Results 1 to 6 of 6

Thread: Eating poop...

  1. #1

    Default Eating poop...

    New poster, I couldnít find any answer for this on google so hoping someone can point me in the right direction!

    2 days ago I was given a BIG french lop to Ďfosterí (my sister intends to keep him long term). She helps out on a farm and the neighbouring farm had some rabbits and Guineapigs all shaked up together in filthy conditions. The poor guy was eating guinea pig musli, rarely had hay and was constantly fighting with his brother (both unneutered and unvaccinated). Despite that heís very friendly, doesnít seem at all fazed by the move and clearly just wants some love and Attention.

    Heís not in the best state but weíve taken him to the vet and heís got ointments for the urine scald, eye drops for the weepy eyes and parasite treatment and pain relief for his poor skin. So heís on the mend!

    Iíve got 2 house rabbits myself who are happy healthy buns that eat their cecotropes and poop in their litter trays and thatís all fine and good. (Note: Iím keeping them on the other side of the house to avoid infection or mites from him!)

    But this big guy eats his poop. And I donít mean in the way he should be. At first I thought he wasnít pooping at all because I couldnít find any in the run heís in, but after watching him for a while heís literally going around and eating every dry poo pellet he can find. He has access to hay and Iím giving him the correct weight of dry pellets and greens every day.

    Is this a thing?! Could it be heís confusing his poop with the dry pellets because heís used to museli? Or is it a stress/pain response? Iíve never seen anything like it and am worried it might be a sign of a bigger problem. The vet didnít really have much to say about it but does anyone else have any experience of this?

    Sorry for the long message!

  2. #2
    Wise Old Thumper Jack's-Jane's Avatar
    Join Date
    Sep 2005
    Location
    In my Burrow
    Posts
    144,353

    Default

    Quote Originally Posted by KandTheBuns View Post
    New poster, I couldn’t find any answer for this on google so hoping someone can point me in the right direction!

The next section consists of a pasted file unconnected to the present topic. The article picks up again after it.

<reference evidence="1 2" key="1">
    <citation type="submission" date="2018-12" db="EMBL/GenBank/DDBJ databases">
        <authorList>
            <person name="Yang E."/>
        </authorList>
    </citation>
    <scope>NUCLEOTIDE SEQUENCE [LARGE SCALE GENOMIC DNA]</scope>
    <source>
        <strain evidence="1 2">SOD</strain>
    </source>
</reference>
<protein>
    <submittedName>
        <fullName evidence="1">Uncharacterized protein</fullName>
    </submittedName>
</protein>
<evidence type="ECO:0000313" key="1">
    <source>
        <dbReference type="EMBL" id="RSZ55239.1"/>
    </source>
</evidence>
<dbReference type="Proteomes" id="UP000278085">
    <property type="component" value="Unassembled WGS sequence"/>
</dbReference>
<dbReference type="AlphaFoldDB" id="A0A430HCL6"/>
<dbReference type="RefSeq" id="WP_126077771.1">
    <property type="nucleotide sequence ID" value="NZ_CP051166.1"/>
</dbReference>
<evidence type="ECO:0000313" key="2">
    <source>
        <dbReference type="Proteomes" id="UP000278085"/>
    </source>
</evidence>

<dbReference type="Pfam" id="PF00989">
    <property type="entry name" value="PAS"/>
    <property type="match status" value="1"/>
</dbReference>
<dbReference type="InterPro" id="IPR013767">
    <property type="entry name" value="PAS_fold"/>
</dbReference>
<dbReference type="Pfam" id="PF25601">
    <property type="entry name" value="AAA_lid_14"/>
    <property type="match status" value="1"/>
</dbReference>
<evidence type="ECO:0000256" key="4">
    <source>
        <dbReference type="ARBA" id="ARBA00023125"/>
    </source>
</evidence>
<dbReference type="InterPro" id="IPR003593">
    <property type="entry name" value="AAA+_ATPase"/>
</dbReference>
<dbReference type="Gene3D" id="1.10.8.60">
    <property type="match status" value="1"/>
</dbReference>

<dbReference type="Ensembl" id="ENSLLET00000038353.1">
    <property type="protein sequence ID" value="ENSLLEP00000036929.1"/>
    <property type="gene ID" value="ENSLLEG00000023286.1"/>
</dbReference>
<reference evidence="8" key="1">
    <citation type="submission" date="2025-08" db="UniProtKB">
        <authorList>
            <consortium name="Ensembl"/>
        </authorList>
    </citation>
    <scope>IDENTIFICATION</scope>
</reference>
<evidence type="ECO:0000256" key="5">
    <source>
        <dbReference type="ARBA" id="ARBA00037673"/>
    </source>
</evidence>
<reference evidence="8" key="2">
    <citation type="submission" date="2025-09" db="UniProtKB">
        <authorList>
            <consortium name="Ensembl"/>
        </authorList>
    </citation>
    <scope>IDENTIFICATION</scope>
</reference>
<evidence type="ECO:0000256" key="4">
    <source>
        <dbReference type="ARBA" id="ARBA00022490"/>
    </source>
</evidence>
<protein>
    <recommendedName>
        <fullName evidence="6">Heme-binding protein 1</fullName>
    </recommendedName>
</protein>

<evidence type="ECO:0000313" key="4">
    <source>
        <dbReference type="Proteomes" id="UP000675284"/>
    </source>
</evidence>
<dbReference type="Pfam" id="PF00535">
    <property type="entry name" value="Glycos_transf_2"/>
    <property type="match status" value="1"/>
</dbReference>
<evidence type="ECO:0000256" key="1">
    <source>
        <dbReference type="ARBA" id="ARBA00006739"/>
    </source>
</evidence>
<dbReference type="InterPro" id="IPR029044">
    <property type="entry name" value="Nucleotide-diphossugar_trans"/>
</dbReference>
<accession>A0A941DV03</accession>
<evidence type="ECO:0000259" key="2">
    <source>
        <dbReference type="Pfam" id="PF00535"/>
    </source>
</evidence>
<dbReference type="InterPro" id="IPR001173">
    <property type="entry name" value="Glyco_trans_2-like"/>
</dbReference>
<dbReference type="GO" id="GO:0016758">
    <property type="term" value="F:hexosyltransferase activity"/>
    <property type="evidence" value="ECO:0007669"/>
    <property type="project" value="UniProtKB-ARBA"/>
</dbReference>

2 days ago I was given a BIG french lop to ‘foster’ (my sister intends to keep him long term). She helps out on a farm and the neighbouring farm had some rabbits and Guineapigs all shaked up together in filthy conditions. The poor guy was eating guinea pig musli, rarely had hay and was constantly fighting with his brother (both unneutered and unvaccinated). Despite that he’s very friendly, doesn’t seem at all fazed by the move and clearly just wants some love and Attention.

    He’s not in the best state but we’ve taken him to the vet and he’s got ointments for the urine scald, eye drops for the weepy eyes and parasite treatment and pain relief for his poor skin. So he’s on the mend!

    I’ve got 2 house rabbits myself who are happy healthy buns that eat their cecotropes and poop in their litter trays and that’s all fine and good. (Note: I’m keeping them on the other side of the house to avoid infection or mites from him!)

    But this big guy eats his poop. And I don’t mean in the way he should be. At first I thought he wasn’t pooping at all because I couldn’t find any in the run he’s in, but after watching him for a while he’s literally going around and eating every dry poo pellet he can find. He has access to hay and I’m giving him the correct weight of dry pellets and greens every day.

    Is this a thing?! Could it be he’s confusing his poop with the dry pellets because he’s used to museli? Or is it a stress/pain response? I’ve never seen anything like it and am worried it might be a sign of a bigger problem. The vet didn’t really have much to say about it but does anyone else have any experience of this?

    Sorry for the long message!
    Hello, I expect his fecal poo eating is due to his previous poor diet. He may never have had hay/grass and so will be trying to ingest fibre in any way he can. I assume that the Vet checked his teeth ? He is at high risk of having some Dental problems due to his previous poor diet. Having gunky eyes and mites is also often associated with Dental problems. Also, French Lops are prone to Dental problems as they are a brachycephalic breed.